Spain Says Banks Might Owe $5.7 Billion in Mortgage Case
(Bloomberg) -- Spain’s government said the nation’s banks may need to foot 5 billion euros ($5.7 billion) in costs if the supreme court rules that they’re responsible for the retroactive payment of a tax on mortgages.
The Supreme Court is debating the details of an Oct. 18 decision that passed the cost of paying a mortgage document tax from home-buyers to the banks. Millions of Spanish homeowners as well as banks are waiting to see if the judges will clarify whether the tax can be reclaimed retroactively and, if so, over what period.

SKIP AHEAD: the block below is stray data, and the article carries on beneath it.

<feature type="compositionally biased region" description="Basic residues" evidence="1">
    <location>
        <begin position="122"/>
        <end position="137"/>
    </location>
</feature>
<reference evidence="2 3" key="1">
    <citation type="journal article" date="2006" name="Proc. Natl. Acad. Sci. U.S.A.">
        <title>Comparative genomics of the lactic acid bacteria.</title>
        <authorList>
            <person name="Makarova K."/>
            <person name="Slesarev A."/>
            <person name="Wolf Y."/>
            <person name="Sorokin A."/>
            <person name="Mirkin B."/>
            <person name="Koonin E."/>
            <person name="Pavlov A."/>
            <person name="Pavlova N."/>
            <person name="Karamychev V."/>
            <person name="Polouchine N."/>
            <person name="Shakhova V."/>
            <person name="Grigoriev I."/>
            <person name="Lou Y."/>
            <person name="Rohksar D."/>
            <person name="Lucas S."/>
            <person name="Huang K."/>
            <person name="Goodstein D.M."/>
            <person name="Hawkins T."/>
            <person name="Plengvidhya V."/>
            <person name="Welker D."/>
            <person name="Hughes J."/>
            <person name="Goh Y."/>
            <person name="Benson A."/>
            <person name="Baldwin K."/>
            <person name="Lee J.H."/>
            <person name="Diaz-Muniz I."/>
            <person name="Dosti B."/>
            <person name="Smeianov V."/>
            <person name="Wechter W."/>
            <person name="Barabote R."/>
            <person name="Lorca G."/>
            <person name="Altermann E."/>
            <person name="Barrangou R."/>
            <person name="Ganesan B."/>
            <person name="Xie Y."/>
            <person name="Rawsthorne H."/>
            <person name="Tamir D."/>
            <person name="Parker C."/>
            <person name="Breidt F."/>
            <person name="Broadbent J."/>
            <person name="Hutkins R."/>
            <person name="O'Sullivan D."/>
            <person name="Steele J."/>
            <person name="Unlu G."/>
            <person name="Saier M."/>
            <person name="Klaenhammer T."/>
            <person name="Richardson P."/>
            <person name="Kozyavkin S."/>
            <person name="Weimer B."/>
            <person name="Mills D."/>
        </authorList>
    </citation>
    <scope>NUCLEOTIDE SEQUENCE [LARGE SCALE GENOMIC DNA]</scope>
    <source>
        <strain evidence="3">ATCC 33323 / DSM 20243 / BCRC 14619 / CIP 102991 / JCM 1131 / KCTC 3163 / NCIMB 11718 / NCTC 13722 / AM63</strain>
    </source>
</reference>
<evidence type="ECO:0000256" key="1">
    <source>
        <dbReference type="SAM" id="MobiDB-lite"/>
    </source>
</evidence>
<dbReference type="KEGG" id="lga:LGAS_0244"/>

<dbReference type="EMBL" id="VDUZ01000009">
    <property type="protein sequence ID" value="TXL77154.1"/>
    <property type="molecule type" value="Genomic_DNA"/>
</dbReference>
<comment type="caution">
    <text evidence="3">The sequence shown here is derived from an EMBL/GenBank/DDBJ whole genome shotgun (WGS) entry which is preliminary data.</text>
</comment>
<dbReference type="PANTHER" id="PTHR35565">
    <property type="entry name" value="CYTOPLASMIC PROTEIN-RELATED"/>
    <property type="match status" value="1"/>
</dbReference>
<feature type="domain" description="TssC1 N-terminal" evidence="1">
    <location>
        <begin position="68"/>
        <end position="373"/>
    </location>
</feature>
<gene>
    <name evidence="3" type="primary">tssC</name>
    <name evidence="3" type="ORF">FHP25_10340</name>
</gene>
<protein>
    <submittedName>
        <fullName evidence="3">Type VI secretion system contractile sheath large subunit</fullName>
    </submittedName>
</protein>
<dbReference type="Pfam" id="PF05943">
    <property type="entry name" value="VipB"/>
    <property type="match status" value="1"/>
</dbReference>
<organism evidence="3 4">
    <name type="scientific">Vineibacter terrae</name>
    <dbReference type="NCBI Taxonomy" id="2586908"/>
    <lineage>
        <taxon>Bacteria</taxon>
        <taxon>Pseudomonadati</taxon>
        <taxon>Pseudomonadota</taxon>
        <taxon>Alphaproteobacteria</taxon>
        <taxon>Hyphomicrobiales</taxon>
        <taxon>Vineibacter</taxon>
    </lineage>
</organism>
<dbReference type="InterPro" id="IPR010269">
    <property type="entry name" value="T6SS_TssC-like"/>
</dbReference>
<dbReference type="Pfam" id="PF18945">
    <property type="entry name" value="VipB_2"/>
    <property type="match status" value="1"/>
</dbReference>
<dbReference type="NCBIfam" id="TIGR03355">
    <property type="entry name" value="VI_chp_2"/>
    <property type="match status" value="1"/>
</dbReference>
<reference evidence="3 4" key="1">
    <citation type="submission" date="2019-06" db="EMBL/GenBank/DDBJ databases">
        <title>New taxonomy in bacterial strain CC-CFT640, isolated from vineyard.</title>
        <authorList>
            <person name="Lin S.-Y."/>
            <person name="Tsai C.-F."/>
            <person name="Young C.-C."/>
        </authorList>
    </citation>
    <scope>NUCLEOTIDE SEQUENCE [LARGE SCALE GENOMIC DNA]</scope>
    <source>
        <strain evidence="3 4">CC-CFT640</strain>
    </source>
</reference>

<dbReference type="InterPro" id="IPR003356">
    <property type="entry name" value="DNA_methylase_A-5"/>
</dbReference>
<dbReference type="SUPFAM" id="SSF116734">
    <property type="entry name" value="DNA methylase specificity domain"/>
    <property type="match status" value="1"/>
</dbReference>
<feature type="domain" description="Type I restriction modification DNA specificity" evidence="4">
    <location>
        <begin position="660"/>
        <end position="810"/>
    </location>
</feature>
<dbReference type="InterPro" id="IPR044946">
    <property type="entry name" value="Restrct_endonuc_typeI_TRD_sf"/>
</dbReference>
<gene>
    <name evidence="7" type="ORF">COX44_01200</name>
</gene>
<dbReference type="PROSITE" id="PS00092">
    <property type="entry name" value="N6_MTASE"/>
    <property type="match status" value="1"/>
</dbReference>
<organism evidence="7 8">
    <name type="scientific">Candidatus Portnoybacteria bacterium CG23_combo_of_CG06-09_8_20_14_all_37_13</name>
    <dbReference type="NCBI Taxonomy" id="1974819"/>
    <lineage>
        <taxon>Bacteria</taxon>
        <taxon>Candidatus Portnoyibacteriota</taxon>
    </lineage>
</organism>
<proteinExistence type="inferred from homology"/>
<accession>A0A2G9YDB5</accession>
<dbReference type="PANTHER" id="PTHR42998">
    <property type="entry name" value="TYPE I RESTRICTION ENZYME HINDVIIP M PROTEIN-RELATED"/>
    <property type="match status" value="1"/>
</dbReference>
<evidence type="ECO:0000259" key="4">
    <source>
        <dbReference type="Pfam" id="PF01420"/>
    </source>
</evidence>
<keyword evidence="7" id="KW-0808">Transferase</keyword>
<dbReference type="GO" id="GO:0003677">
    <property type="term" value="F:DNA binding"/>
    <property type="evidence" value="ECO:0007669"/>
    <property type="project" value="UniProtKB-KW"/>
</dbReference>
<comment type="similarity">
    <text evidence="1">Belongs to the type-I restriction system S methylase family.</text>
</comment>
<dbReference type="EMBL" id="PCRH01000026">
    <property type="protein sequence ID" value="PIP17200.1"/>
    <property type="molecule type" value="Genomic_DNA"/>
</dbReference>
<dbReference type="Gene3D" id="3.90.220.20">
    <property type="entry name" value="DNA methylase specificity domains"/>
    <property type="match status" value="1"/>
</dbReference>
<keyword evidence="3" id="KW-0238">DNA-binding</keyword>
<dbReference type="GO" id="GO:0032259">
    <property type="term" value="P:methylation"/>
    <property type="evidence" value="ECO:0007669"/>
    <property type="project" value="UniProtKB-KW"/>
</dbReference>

Budget Minister Maria Jesus Montero said in Madrid on Tuesday that the public accounts shouldn’t “have to support this deficit.” She said the 5 billion-euro cost was based on clawing back the tax over a four-year period.
A plenary session of Supreme Court judges began deliberating on Monday at 10 a.m. and are still in discussions over a decision. The nation’s lenders tumbled last month after the Supreme Court panel said that banks should pay the tax on mortgage loans which had previously been passed on to their customers.
A day later it froze the sentence and convened a meeting of its plenary, citing concerns about the ruling’s “enormous economic and social impact.”
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